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crying child Imagine you’re 6’1″ (like me), a tad claustrophobic (like me) and no fan of air travel (I think you know where I’m going with this). Now throw in a packed flight from Philadelphia to Miami, and a young couple and their boisterous 18-month-old (“Sadie just loves to chat!”). Top it off with three hours of jostling, screaming and general unease — and those were her parents.

It could have been worse. At least the kid settled down for half an hour to ogle a “Yo Gabba Gabba” DVD, which I also found relentlessly fascinating.

I love kids. I do, really. But I’ve never been cornered in an airline seat for so long with a raucous child, who was so adorable it was almost easy to brush off her antics. And her parents were (somewhat) sympathetic to my plight, going as far as to offer me a napkin when an exploding juice box ended up splashing my face.

As luck would have it, a colleague headed in the same direction on another flight had a child seated near him, though with far less intrusion. (Ok, he was asked to switch from one aisle seat to another to accommodate the family, and was rewarded with a snack and a free cocktail for his effort. Envious? Me? A little.)

The New York Times recently addressed this very issue, reporting that some people are pushing for separate sections for families onboard planes, and others are pushing for kid-free flights. Let’s face it: This has been an issue forever, and the article’s 350-plus reader comments attest to that fact. The Times went to Air Transport Association spokesman David Castelveter for his take on the childless flights, and he wasn’t too encouraging: “This is an industry that’s working very hard to return to profitability. No way is any airline going to discourage someone from taking one flight over another. I just can’t see that happening.”

I can’t see it either, and I don’t really want to resort to that anyway. Kids are kids, and I probably squirm more during a flight than anyone. Over the long term, it’s the adults (drunk, loud, obnoxious, obese, etc.) who cause more vexation on a flight than anyone.

As for kids, I have a few tricks to ease the pain when I’m seating near some rowdy young’uns:

Keep your cool. Don’t scowl, mutter, grumble, etc. The kids aren’t going anywhere, and being angry for hours on end during a long flight is a waste of energy.

Engage with the parents. They’re going to be your true allies, and they feel your pain more than you realize, so offer an encouraging word or hold baby’s binky while mom and dad wrestle him into his seat.

Say something. Sometimes parents don’t realize that junior is kicking the back of your seat, so let them know. Nicely. (If they knew it all along and brushed it off, shame on them.)

Bring earplugs or an iPod. When the going gets rough, try to tune it out.

How do you cope when trapped at 32,000 feet next to a crying child?

Read More: Avoiding Children While Traveling

— written by John Deiner

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6 Responses to “The Hue and Cry Over Babies Onboard”

  1. Aja says:

    Kudos on having such a positive and constructive attitude! As annoying as they can be, kids are people too!

  2. Nancy says:

    I don’t think children free flights/sections are the answer. What’s next? Obnoxious free sections? Fat free sections? I mean come on, if you fly enough, from time to time you end up sitting next to someone that makes your trip less then pleasant. I was glad to see your post took the high road. Good suggestion for dealing with this situation.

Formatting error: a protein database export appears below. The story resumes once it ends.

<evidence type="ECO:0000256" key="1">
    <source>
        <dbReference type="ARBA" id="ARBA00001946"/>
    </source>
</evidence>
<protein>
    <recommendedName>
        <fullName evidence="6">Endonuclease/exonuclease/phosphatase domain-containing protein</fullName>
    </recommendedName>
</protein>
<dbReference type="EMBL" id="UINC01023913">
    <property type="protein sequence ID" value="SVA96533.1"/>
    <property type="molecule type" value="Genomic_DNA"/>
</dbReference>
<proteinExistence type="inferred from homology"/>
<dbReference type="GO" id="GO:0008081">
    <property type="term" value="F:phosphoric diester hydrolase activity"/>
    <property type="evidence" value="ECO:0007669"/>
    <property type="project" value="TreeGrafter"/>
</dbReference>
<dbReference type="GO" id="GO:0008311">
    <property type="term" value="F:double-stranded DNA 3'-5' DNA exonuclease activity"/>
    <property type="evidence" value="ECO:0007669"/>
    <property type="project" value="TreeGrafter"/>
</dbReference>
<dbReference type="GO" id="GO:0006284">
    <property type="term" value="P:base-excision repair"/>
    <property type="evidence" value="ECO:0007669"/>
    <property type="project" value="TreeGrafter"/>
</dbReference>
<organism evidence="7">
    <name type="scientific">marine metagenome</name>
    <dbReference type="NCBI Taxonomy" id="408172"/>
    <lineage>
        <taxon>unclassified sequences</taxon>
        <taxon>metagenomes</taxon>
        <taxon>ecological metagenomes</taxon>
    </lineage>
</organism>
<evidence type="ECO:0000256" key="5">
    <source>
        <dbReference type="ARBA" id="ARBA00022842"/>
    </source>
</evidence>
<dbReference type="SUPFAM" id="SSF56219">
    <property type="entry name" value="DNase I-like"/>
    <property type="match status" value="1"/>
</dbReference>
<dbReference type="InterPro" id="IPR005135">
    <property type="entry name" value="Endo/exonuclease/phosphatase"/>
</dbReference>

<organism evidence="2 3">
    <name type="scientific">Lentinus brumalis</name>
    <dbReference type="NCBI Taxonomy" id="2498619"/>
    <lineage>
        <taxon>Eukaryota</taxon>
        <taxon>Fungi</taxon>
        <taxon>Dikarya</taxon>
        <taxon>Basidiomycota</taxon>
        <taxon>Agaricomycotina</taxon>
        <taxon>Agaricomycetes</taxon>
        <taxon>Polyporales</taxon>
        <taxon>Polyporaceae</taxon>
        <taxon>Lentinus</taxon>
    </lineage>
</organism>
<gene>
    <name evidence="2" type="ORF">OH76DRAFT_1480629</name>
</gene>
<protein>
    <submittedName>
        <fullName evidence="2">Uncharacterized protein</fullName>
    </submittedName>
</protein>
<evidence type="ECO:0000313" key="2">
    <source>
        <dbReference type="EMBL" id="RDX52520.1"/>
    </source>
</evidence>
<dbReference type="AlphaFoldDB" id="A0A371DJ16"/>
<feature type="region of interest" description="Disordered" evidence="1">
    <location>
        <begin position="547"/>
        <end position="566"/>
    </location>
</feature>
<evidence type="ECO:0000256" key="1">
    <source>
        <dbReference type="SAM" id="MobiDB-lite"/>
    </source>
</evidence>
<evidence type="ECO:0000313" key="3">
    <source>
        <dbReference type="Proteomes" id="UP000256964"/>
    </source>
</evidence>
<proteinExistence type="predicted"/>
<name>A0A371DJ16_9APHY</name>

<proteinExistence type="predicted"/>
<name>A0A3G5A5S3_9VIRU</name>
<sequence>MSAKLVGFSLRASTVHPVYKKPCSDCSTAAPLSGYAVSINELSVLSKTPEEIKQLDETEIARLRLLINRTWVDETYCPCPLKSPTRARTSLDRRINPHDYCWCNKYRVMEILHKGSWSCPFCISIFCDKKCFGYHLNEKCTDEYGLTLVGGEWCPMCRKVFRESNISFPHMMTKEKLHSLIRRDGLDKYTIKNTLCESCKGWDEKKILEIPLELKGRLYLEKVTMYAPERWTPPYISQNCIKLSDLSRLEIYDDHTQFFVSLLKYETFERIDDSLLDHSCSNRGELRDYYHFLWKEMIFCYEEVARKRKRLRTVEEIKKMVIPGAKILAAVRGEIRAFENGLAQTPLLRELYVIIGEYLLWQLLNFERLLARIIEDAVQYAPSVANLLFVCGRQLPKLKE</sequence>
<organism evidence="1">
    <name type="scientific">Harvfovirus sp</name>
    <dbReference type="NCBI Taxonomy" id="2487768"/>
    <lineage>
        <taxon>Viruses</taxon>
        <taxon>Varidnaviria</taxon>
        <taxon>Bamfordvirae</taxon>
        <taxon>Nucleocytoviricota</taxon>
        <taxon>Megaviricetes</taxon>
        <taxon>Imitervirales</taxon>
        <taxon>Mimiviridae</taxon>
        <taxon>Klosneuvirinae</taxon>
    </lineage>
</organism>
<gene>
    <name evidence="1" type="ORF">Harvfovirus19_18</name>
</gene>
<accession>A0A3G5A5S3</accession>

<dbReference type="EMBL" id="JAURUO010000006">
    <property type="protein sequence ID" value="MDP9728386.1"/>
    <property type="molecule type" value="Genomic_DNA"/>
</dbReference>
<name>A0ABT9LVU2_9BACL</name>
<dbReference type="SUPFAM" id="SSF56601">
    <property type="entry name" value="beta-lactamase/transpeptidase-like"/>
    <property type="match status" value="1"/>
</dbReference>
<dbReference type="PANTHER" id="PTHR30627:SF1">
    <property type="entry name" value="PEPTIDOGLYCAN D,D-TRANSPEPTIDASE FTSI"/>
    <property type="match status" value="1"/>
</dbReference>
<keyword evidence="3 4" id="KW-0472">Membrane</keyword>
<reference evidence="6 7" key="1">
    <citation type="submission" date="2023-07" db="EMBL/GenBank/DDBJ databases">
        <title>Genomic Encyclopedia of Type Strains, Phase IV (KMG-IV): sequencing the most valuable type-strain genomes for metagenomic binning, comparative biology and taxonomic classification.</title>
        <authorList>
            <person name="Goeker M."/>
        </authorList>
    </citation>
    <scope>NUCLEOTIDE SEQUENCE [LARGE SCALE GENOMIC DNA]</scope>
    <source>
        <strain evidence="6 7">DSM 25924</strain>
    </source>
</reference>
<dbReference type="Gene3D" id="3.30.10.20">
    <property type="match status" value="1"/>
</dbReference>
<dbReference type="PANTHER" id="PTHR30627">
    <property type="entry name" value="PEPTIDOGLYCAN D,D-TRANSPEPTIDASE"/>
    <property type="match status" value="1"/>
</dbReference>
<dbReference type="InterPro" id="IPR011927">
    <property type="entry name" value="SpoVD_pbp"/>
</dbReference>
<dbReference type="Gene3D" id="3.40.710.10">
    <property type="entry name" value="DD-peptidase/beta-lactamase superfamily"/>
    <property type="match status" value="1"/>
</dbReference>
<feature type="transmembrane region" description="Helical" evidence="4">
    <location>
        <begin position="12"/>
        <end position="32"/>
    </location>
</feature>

3. Lissa says:

    As a mother and the editor of Family Vacation Critic, the notion of a child-free section is disturbing. I wrote about this subject a couple of months before The Times covered the survey. In my own blog I asked many questions… What if the child section is sold out but the rest of the plane is not? Are we not allowed on that plane? What if we’d like to sit in First or Business Class? Are we not allowed because it’s not a child section? Will a child-section be in the back of the plane? Etc. I also noted that once upon a time smoking sections were on planes and it did not stop the smoke from creeping into non-smoking sections, just as it will not stop a crying baby from being heard throughout the plane.

    When I’m not flying with my children, I’m just like everyone else when I see a parent coming toward my row with children in tow. I think “please don’t sit by me,” so I do get it. But as a mom, I’d be sympathetic to those parents and even try to help out if I see someone struggling. I then put on my headphones and try to drown out any noise. Typically children quiet down and I hardly notice they are there.

    My proposal to all of the people who think children make a flight unbearable and want a special section for the plane: create a special section for people who want to be guaranteed a special section away from children. It can be in the back of the plane and up to those without children to select it.

  4. rtyecript says:

    I really liked the article, and the very cool blog

  5. Chuck says:

    Sometimes, we can’t do anything about crying babies. Once, my wife and I scheduled a flight during our son’t naptime. He normally sleeps well on planes.

    But, departure was delayed 90 minutes, due to the plane being stuck in a snowstorm and unable to depart for O’Hare. Eventually, they found another plane.

    By that time, our son had missed his naptime, wouldn’t go to sleep, and cry all the way to Atlanta. There were 22 other children under the age of 5 on the plane, according to the F/A, and most of them also spent part of the flight crying.

    Trust me. We tried to wear out the kid. I walked him down the length of Coucourses H and K at O’Hare and let him run around an empty gate. But, if a toddler misses a nap, he or she won’t be pleasant

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